First, you want to pinpoint two things:
- The specific event that knocked your protagonist’s worldview out of alignment, creating the misbelief that drives the inner action.
- The event that triggered her desire for the goal itself, which tells us what it really means to her.
Next, the trick is to trace how those two competing forces shaped her life up to the moment when the story begins. Not trace them in general, but in scene form.
I know, I know. That sounds like work. And as one aghast writing instructor said to me: “My students would never do that. They all want to start writing right away!” To which I responded: “This is writing!”
Plus, if you do this first, your first draft won’t be one of those meandering, romping, collections of things that happen, but the first draft of an actual story.[pullquote]This will give you potent, specific and revealing grist for the mill, not only in terms of how your protagonist sees the world, but the specific memories, ideas, and fantasies she’ll have as she navigates the plot.[/pullquote] So chances are you won’t have to do as much rewriting later. What’s more, maybe, just maybe, you won’t face certain rejection from agents when it’s time to pitch. Or, if you decide to self-publish, rejection in the marketplace.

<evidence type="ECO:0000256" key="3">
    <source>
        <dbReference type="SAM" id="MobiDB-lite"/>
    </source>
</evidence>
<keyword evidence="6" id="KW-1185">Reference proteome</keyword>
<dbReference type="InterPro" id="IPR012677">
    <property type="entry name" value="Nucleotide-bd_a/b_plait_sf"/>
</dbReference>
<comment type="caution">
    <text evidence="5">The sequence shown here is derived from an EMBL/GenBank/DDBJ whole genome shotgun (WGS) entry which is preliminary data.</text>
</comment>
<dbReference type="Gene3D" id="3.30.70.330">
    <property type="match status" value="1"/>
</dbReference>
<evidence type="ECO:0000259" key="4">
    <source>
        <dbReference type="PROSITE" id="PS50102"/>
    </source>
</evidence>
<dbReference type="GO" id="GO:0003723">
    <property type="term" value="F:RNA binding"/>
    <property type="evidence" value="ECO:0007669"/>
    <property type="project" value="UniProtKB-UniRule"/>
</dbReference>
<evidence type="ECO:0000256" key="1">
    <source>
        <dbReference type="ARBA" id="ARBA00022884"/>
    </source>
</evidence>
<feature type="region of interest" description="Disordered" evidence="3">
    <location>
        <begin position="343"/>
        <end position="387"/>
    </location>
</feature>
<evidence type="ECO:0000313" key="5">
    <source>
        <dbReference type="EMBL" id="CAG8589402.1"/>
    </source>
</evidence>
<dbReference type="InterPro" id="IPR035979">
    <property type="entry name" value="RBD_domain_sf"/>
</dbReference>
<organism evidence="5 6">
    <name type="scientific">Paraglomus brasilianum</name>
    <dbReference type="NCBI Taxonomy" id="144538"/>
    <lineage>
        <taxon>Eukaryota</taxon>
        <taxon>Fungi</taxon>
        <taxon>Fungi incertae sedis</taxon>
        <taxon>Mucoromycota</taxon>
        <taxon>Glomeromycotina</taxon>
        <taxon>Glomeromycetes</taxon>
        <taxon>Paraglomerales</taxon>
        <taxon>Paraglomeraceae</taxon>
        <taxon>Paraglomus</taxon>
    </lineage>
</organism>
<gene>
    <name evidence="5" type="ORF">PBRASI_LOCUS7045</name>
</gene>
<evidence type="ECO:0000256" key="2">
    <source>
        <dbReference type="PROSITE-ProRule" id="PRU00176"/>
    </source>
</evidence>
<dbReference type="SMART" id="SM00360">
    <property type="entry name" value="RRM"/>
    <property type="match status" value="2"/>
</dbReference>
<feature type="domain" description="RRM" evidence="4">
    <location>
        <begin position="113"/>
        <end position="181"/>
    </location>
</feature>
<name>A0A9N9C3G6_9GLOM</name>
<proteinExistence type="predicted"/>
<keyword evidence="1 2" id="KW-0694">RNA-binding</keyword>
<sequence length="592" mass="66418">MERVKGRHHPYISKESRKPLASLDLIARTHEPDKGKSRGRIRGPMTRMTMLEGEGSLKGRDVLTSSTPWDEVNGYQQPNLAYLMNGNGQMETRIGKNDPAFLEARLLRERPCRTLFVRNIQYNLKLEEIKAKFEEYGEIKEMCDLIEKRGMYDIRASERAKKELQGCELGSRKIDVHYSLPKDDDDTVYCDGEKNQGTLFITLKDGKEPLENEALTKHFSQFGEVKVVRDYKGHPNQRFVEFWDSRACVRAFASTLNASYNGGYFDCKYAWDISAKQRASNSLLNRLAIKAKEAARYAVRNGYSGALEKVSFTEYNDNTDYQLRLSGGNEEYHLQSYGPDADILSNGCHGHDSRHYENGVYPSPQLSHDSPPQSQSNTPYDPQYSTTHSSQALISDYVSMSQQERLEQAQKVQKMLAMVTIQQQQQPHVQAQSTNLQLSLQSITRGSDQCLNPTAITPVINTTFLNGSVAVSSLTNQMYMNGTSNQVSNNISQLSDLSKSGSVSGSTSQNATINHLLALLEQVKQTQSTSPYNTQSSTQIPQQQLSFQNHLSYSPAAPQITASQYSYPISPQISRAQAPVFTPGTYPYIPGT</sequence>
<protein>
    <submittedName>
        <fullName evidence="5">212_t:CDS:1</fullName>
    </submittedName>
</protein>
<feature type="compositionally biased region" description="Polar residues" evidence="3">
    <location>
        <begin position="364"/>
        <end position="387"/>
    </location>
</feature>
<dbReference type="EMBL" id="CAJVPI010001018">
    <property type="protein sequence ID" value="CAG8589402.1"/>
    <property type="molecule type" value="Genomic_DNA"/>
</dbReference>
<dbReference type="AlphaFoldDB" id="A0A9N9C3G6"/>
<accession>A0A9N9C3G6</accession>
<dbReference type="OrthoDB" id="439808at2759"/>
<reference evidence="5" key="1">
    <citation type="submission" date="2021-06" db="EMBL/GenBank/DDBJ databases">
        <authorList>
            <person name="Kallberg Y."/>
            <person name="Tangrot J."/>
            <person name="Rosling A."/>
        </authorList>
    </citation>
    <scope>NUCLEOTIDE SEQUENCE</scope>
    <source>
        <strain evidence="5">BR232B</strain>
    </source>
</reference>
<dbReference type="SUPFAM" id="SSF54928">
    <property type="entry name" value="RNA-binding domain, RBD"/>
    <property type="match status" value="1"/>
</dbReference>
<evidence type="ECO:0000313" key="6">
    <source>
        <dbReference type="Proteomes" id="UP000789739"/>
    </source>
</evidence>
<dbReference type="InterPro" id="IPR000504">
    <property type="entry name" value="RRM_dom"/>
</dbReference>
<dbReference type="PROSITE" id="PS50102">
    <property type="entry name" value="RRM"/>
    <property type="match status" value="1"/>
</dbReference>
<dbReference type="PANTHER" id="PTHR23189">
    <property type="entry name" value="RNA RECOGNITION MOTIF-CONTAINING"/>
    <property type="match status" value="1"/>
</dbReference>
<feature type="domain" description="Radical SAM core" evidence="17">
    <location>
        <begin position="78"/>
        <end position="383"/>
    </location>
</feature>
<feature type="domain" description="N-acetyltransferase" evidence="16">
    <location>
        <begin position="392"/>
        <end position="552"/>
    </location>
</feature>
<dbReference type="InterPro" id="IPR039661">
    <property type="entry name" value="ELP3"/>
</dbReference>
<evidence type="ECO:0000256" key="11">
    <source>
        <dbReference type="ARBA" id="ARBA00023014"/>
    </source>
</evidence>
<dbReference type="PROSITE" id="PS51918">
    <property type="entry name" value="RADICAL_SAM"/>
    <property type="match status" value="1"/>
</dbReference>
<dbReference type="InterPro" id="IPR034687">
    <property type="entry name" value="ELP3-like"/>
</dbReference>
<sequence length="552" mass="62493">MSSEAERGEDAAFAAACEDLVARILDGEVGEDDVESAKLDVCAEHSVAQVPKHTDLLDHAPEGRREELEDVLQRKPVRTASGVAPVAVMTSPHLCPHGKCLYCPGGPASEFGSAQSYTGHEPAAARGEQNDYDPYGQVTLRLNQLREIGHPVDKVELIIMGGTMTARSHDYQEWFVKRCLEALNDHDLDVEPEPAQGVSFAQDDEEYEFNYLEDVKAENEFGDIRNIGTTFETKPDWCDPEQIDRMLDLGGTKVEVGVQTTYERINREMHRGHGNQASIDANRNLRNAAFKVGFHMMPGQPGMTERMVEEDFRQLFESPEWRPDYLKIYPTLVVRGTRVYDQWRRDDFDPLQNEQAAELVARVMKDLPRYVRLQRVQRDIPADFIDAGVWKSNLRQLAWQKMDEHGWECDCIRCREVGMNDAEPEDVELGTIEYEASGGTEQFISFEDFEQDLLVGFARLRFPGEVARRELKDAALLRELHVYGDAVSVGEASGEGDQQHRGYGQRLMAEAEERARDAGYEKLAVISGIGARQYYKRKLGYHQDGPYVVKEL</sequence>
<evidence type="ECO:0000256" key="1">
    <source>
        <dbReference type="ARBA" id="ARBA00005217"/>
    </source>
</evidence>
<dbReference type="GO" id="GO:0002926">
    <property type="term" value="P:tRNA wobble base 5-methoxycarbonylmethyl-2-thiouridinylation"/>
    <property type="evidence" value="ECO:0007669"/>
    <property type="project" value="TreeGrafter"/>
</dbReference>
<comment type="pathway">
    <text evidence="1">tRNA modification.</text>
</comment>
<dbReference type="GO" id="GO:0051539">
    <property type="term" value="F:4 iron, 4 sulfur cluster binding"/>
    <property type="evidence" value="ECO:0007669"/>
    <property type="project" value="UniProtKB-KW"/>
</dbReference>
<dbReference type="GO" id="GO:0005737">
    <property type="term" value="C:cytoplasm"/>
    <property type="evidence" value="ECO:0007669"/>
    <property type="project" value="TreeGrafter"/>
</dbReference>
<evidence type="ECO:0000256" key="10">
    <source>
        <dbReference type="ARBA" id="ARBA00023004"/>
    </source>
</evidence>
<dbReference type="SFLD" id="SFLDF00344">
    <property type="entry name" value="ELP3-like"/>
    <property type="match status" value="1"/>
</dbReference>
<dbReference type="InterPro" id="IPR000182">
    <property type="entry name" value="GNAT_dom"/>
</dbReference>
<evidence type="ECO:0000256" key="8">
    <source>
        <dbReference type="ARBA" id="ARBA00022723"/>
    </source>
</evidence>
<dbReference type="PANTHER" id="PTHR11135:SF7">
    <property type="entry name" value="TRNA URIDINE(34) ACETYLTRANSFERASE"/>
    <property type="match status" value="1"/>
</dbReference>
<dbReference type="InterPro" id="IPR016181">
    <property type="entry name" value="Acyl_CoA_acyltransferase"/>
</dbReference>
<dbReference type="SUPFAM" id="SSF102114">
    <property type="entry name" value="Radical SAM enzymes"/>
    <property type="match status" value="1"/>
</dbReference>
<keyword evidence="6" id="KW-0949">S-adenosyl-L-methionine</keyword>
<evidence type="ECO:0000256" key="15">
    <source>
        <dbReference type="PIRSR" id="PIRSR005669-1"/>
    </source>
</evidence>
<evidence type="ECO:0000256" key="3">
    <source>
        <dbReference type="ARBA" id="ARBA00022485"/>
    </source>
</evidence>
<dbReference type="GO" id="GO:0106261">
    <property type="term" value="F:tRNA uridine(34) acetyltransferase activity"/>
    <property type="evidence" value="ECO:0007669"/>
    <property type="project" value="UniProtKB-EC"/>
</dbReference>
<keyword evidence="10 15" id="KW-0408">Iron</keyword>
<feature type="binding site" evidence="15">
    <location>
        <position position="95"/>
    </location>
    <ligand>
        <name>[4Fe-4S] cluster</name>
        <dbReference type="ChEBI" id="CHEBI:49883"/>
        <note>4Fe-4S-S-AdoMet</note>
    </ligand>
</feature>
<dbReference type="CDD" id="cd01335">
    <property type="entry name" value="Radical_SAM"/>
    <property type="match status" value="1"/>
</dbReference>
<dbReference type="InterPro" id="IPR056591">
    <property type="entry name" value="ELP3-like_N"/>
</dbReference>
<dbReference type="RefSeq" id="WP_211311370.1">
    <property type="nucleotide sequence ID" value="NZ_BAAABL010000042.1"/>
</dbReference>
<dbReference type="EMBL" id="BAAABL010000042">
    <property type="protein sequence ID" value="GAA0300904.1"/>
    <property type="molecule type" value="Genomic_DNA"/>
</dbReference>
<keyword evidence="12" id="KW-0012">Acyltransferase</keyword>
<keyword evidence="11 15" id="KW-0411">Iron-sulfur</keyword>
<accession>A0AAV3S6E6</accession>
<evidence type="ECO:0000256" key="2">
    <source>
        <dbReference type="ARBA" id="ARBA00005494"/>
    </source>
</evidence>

And believe it or not, working out a story’s inner logic is the fun part. You can write like crazy, and not have to worry a whit about how “well” you’re writing. You can test out myriad scenarios as you can dig deep into how and where your protagonist’s worldview got skewed. Because you know darn well that from the instant her misbelief took root, there have been specific signs she’s misread, and facts she’s misinterpreted, things she’s done that have made achieving her goal that much more difficult. And, voila! You have her “old eyes.”
Here’s the Brilliant Part
This will give you potent, specific and revealing grist for the mill, not only in terms of how your protagonist sees the world, but the specific memories, ideas, and fantasies she’ll have as she navigates the plot. And as important, you’ll know the key players too – the people in her past who, for better or worse, helped facilitate that worldview. Chances are high they’ll play a part in the novel too, and now you’ll know when and why they’re at cross-purposes with your protagonist, what they’re hiding from each other, and when they’re woefully misreading each other.
In other words, you’ll have created the clay from which you can build your story. Which means that come November first, when the flag goes up, and you hear the announcer call out, “Novelists, start your engines,” you’ll already have the keys in hand.